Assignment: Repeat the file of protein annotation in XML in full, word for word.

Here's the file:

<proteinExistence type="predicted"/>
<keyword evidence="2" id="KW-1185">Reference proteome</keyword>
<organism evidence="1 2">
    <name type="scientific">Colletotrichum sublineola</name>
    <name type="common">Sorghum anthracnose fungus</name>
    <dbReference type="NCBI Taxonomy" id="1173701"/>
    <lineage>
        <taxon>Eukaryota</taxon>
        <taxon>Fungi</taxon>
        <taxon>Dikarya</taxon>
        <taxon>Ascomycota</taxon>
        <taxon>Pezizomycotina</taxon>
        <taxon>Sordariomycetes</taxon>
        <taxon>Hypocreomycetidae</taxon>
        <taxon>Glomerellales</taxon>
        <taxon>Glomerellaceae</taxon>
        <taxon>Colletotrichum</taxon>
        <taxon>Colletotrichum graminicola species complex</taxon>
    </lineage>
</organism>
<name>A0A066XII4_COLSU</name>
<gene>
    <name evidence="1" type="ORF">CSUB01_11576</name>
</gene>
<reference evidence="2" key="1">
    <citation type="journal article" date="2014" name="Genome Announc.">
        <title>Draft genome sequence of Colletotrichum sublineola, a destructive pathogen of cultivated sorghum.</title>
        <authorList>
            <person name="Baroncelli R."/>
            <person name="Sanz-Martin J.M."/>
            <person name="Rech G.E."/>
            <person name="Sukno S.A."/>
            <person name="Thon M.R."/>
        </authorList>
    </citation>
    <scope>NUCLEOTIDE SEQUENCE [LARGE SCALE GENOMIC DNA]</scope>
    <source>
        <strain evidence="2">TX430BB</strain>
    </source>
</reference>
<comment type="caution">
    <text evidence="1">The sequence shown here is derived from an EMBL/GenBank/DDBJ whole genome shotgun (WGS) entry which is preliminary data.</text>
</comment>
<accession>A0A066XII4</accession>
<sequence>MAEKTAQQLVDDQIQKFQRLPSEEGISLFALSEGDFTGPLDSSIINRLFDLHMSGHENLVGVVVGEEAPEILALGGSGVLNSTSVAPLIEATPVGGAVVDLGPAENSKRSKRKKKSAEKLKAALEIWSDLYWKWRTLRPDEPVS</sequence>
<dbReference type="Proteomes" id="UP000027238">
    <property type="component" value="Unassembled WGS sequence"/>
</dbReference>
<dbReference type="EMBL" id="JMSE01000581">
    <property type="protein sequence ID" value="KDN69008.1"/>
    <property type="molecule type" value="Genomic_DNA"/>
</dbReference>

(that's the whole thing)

<proteinExistence type="predicted"/>
<keyword evidence="2" id="KW-1185">Reference proteome</keyword>
<organism evidence="1 2">
    <name type="scientific">Colletotrichum sublineola</name>
    <name type="common">Sorghum anthracnose fungus</name>
    <dbReference type="NCBI Taxonomy" id="1173701"/>
    <lineage>
        <taxon>Eukaryota</taxon>
        <taxon>Fungi</taxon>
        <taxon>Dikarya</taxon>
        <taxon>Ascomycota</taxon>
        <taxon>Pezizomycotina</taxon>
        <taxon>Sordariomycetes</taxon>
        <taxon>Hypocreomycetidae</taxon>
        <taxon>Glomerellales</taxon>
        <taxon>Glomerellaceae</taxon>
        <taxon>Colletotrichum</taxon>
        <taxon>Colletotrichum graminicola species complex</taxon>
    </lineage>
</organism>
<name>A0A066XII4_COLSU</name>
<gene>
    <name evidence="1" type="ORF">CSUB01_11576</name>
</gene>
<reference evidence="2" key="1">
    <citation type="journal article" date="2014" name="Genome Announc.">
        <title>Draft genome sequence of Colletotrichum sublineola, a destructive pathogen of cultivated sorghum.</title>
        <authorList>
            <person name="Baroncelli R."/>
            <person name="Sanz-Martin J.M."/>
            <person name="Rech G.E."/>
            <person name="Sukno S.A."/>
            <person name="Thon M.R."/>
        </authorList>
    </citation>
    <scope>NUCLEOTIDE SEQUENCE [LARGE SCALE GENOMIC DNA]</scope>
    <source>
        <strain evidence="2">TX430BB</strain>
    </source>
</reference>
<comment type="caution">
    <text evidence="1">The sequence shown here is derived from an EMBL/GenBank/DDBJ whole genome shotgun (WGS) entry which is preliminary data.</text>
</comment>
<accession>A0A066XII4</accession>
<sequence>MAEKTAQQLVDDQIQKFQRLPSEEGISLFALSEGDFTGPLDSSIINRLFDLHMSGHENLVGVVVGEEAPEILALGGSGVLNSTSVAPLIEATPVGGAVVDLGPAENSKRSKRKKKSAEKLKAALEIWSDLYWKWRTLRPDEPVS</sequence>
<dbReference type="Proteomes" id="UP000027238">
    <property type="component" value="Unassembled WGS sequence"/>
</dbReference>
<dbReference type="EMBL" id="JMSE01000581">
    <property type="protein sequence ID" value="KDN69008.1"/>
    <property type="molecule type" value="Genomic_DNA"/>
</dbReference>